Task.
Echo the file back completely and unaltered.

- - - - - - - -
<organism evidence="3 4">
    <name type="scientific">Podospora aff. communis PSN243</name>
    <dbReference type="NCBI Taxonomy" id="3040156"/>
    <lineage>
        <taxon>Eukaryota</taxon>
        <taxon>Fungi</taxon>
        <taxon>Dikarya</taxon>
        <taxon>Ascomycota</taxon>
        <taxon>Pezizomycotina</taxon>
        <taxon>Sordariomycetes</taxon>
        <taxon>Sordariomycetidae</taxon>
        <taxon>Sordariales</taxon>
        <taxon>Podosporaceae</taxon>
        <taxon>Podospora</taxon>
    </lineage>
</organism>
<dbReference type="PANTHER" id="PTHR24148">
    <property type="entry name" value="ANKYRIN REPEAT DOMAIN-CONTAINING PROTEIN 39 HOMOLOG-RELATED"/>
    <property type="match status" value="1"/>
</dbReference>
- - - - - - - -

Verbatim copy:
<organism evidence="3 4">
    <name type="scientific">Podospora aff. communis PSN243</name>
    <dbReference type="NCBI Taxonomy" id="3040156"/>
    <lineage>
        <taxon>Eukaryota</taxon>
        <taxon>Fungi</taxon>
        <taxon>Dikarya</taxon>
        <taxon>Ascomycota</taxon>
        <taxon>Pezizomycotina</taxon>
        <taxon>Sordariomycetes</taxon>
        <taxon>Sordariomycetidae</taxon>
        <taxon>Sordariales</taxon>
        <taxon>Podosporaceae</taxon>
        <taxon>Podospora</taxon>
    </lineage>
</organism>
<dbReference type="PANTHER" id="PTHR24148">
    <property type="entry name" value="ANKYRIN REPEAT DOMAIN-CONTAINING PROTEIN 39 HOMOLOG-RELATED"/>
    <property type="match status" value="1"/>
</dbReference>